Friday, November 16, 2007

Review: Adagio's English Breakfast

Of life's simple pleasures, few are as supremely satisfying and affordable as two eggs over easy served with two slices of toast. With proper seasoning and the courage to serve the egg on top of the toast, and maybe even a small glass of whole milk, it is a masochistic repast for the hardcore trencherman. The only problem is the immediate aftermath. Like any good festive binge the hangover can be a little unpleasant. The animal fats combined with the total absence of vitamins, minerals or fiber takes a terrible toll on the gut. It is only thanks to tea's restorative powers that I am once again able roll out of my cholesto-hibernation and greet the day. For a meal of this girth, an equally heavy tea is needed to combat the soporific effects of a greasy breakfast. Delicate white and green teas can do nothing, and their soft flavors are easily quashed by lingering butter and yolk. Oolongs could provide a respite from the tyrannical grease, but I argue they are too lenient in taste to accomplisn anything. No, only black tea has the muscle to wrest my body from the clutches of a sinfully unhealthy meal. The question is, which black tea?

How about the one designed expressly to be paired with a fatty breakfast? Indeed, the English have long provided their stout laborers and farmers with the gut-brick breakfasts that can keep a worker in a semi-conscious stupor. These meals may not endow the diner with the best feeling, but the old egg and toast classic keeps a man or woman going well into the darker hours of the day. When tea took English society by storm, it was only natural for the English to find a particular tea brew that could match the potency of a heavy English breakfast. Although the primary reason green tea fell from European favor was counterfeiting, I argue that a few intelligent chefs and frequent visitors of tea houses figured out that green teas were entirely inappropriate for the English meal, forever changing the tea drinking landscape of Europe. That's where the English Breakfast Tea was born, or so says my inchoate, impromptu mythology. Combining the solid, formidable and earthy base of Keemum, the English Breakfast is a blend more than capable of grappling with the heaviest, greasiest foods.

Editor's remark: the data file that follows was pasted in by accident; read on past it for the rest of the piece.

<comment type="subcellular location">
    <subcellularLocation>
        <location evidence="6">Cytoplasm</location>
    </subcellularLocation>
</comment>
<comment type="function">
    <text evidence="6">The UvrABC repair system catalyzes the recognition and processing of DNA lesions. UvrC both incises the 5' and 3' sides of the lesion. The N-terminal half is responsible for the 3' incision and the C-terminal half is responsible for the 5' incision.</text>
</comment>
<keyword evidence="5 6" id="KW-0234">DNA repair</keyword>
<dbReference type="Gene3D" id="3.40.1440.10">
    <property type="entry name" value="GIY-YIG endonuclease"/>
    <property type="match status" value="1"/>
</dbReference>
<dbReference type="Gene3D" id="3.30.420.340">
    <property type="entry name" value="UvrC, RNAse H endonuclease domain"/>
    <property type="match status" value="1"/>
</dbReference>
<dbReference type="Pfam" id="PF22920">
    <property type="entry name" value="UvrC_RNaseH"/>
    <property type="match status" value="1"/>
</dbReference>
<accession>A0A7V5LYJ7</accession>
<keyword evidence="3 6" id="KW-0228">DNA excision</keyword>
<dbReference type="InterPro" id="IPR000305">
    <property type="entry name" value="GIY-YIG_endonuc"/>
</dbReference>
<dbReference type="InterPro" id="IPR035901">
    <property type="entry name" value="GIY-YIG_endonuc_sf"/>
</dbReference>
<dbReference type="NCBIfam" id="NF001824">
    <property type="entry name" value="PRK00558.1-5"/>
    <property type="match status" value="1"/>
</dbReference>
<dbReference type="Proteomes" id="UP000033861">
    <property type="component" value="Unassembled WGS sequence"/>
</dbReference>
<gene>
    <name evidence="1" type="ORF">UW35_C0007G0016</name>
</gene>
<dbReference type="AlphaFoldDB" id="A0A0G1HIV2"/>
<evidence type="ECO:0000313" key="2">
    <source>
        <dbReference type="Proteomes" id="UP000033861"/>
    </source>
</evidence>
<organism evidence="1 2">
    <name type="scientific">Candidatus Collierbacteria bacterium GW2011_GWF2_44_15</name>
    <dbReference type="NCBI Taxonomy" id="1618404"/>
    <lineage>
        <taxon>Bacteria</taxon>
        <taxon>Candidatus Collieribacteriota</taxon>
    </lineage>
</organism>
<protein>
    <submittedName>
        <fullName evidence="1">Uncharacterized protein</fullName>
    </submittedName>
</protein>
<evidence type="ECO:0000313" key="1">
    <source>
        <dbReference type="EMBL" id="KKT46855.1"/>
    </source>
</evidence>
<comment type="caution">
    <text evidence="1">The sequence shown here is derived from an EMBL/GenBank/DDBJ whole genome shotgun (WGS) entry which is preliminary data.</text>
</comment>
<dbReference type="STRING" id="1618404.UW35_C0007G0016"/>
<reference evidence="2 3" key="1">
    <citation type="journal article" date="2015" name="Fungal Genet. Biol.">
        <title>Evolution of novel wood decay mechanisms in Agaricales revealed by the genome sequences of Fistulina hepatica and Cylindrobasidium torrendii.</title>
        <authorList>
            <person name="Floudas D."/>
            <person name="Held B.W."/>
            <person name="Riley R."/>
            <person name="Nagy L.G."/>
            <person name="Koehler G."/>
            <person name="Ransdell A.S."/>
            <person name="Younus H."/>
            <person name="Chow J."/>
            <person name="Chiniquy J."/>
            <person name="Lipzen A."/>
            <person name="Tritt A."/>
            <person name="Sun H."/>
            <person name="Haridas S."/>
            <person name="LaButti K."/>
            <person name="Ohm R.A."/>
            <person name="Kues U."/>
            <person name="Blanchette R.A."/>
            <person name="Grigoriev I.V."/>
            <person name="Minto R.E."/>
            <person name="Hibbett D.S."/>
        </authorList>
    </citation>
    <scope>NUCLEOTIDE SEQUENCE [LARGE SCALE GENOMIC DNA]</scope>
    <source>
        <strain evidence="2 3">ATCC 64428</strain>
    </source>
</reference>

I had originally bought a canister of Adagio's English Breakfast for my father, who was looking for an alternative to coffee. I figured it would be somewhat close. Here's how Adagio tagged their version:

Black Keemun tea from the Anhui region of China. As its name implies, English Breakfast tea is an ideal accompaniment to a morning meal. Our exquisite version of this tea is made with the finest grade Keemun, prized for its rich smoky flavor, and sumptuous aroma. May be enjoyed plain or with a drop of milk. It remains one of our most popular varieties.

Black teas tend to be more straightforward in flavor and consistency, lacking the nuances of their white, yellow, green and Oolong cousins. At least on the surface. However, Dad courteously rejected my tea overtures, which in retrospect may have been due to me brewing up small pots of wildly oversteeped tea with the intense bitterness and flavor of spitoon crust. I adopted the orphaned English Breakfast and discovered its helpful role in quelling the postprandial protest of my delicious eggs and toast.